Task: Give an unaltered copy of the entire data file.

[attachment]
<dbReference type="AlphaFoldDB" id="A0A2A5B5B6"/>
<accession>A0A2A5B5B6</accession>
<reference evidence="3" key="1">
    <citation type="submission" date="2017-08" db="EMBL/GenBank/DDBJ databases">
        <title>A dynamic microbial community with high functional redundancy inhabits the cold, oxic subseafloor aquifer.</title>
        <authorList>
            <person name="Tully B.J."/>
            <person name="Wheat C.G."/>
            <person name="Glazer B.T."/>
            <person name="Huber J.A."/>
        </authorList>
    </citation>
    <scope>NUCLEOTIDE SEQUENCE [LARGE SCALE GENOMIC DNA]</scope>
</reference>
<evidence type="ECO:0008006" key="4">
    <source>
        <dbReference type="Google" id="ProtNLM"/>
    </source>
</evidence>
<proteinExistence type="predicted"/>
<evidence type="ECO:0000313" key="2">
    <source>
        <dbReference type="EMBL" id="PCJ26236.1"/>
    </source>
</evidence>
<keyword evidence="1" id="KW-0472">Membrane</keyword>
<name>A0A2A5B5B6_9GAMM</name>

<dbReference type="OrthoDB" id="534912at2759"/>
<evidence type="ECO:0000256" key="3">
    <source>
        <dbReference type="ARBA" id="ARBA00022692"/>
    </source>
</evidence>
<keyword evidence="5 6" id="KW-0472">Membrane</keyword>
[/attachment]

<dbReference type="AlphaFoldDB" id="A0A2A5B5B6"/>
<accession>A0A2A5B5B6</accession>
<reference evidence="3" key="1">
    <citation type="submission" date="2017-08" db="EMBL/GenBank/DDBJ databases">
        <title>A dynamic microbial community with high functional redundancy inhabits the cold, oxic subseafloor aquifer.</title>
        <authorList>
            <person name="Tully B.J."/>
            <person name="Wheat C.G."/>
            <person name="Glazer B.T."/>
            <person name="Huber J.A."/>
        </authorList>
    </citation>
    <scope>NUCLEOTIDE SEQUENCE [LARGE SCALE GENOMIC DNA]</scope>
</reference>
<evidence type="ECO:0008006" key="4">
    <source>
        <dbReference type="Google" id="ProtNLM"/>
    </source>
</evidence>
<proteinExistence type="predicted"/>
<evidence type="ECO:0000313" key="2">
    <source>
        <dbReference type="EMBL" id="PCJ26236.1"/>
    </source>
</evidence>
<keyword evidence="1" id="KW-0472">Membrane</keyword>
<name>A0A2A5B5B6_9GAMM</name>

<dbReference type="OrthoDB" id="534912at2759"/>
<evidence type="ECO:0000256" key="3">
    <source>
        <dbReference type="ARBA" id="ARBA00022692"/>
    </source>
</evidence>
<keyword evidence="5 6" id="KW-0472">Membrane</keyword>